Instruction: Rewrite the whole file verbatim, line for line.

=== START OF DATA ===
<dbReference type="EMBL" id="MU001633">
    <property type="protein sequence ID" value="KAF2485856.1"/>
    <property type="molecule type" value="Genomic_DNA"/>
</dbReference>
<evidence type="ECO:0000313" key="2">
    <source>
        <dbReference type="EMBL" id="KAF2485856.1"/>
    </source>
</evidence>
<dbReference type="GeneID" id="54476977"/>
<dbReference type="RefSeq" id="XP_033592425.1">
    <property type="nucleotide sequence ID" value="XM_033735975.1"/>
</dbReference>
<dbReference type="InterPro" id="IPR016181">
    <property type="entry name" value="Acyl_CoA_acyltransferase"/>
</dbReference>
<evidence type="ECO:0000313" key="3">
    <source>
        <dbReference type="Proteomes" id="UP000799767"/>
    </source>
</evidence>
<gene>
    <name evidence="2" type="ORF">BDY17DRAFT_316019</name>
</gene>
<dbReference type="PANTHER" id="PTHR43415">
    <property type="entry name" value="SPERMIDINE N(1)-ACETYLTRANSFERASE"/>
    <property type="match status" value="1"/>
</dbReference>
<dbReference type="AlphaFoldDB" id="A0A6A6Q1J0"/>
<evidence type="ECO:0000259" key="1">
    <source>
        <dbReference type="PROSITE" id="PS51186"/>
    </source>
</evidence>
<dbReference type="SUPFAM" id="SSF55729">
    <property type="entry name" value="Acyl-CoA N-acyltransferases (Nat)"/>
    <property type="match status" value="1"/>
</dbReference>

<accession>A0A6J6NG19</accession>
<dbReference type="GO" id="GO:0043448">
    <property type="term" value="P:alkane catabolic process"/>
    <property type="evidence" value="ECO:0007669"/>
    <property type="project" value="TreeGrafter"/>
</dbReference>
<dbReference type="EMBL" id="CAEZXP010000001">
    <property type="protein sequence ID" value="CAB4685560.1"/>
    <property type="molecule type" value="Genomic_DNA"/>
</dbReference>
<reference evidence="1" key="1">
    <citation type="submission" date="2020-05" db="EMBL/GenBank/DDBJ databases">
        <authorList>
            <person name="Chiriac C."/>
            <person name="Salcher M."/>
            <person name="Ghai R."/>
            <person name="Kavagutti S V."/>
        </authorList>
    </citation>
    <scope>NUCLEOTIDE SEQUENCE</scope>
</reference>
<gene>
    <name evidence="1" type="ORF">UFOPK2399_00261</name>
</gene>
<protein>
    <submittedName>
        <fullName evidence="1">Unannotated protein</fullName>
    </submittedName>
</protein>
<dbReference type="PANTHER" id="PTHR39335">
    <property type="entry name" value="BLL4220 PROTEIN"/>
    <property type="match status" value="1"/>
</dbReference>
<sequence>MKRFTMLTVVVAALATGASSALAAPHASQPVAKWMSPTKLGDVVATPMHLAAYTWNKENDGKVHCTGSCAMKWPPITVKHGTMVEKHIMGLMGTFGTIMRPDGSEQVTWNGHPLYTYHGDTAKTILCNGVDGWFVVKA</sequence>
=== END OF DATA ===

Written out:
<dbReference type="EMBL" id="MU001633">
    <property type="protein sequence ID" value="KAF2485856.1"/>
    <property type="molecule type" value="Genomic_DNA"/>
</dbReference>
<evidence type="ECO:0000313" key="2">
    <source>
        <dbReference type="EMBL" id="KAF2485856.1"/>
    </source>
</evidence>
<dbReference type="GeneID" id="54476977"/>
<dbReference type="RefSeq" id="XP_033592425.1">
    <property type="nucleotide sequence ID" value="XM_033735975.1"/>
</dbReference>
<dbReference type="InterPro" id="IPR016181">
    <property type="entry name" value="Acyl_CoA_acyltransferase"/>
</dbReference>
<evidence type="ECO:0000313" key="3">
    <source>
        <dbReference type="Proteomes" id="UP000799767"/>
    </source>
</evidence>
<gene>
    <name evidence="2" type="ORF">BDY17DRAFT_316019</name>
</gene>
<dbReference type="PANTHER" id="PTHR43415">
    <property type="entry name" value="SPERMIDINE N(1)-ACETYLTRANSFERASE"/>
    <property type="match status" value="1"/>
</dbReference>
<dbReference type="AlphaFoldDB" id="A0A6A6Q1J0"/>
<evidence type="ECO:0000259" key="1">
    <source>
        <dbReference type="PROSITE" id="PS51186"/>
    </source>
</evidence>
<dbReference type="SUPFAM" id="SSF55729">
    <property type="entry name" value="Acyl-CoA N-acyltransferases (Nat)"/>
    <property type="match status" value="1"/>
</dbReference>

<accession>A0A6J6NG19</accession>
<dbReference type="GO" id="GO:0043448">
    <property type="term" value="P:alkane catabolic process"/>
    <property type="evidence" value="ECO:0007669"/>
    <property type="project" value="TreeGrafter"/>
</dbReference>
<dbReference type="EMBL" id="CAEZXP010000001">
    <property type="protein sequence ID" value="CAB4685560.1"/>
    <property type="molecule type" value="Genomic_DNA"/>
</dbReference>
<reference evidence="1" key="1">
    <citation type="submission" date="2020-05" db="EMBL/GenBank/DDBJ databases">
        <authorList>
            <person name="Chiriac C."/>
            <person name="Salcher M."/>
            <person name="Ghai R."/>
            <person name="Kavagutti S V."/>
        </authorList>
    </citation>
    <scope>NUCLEOTIDE SEQUENCE</scope>
</reference>
<gene>
    <name evidence="1" type="ORF">UFOPK2399_00261</name>
</gene>
<protein>
    <submittedName>
        <fullName evidence="1">Unannotated protein</fullName>
    </submittedName>
</protein>
<dbReference type="PANTHER" id="PTHR39335">
    <property type="entry name" value="BLL4220 PROTEIN"/>
    <property type="match status" value="1"/>
</dbReference>
<sequence>MKRFTMLTVVVAALATGASSALAAPHASQPVAKWMSPTKLGDVVATPMHLAAYTWNKENDGKVHCTGSCAMKWPPITVKHGTMVEKHIMGLMGTFGTIMRPDGSEQVTWNGHPLYTYHGDTAKTILCNGVDGWFVVKA</sequence>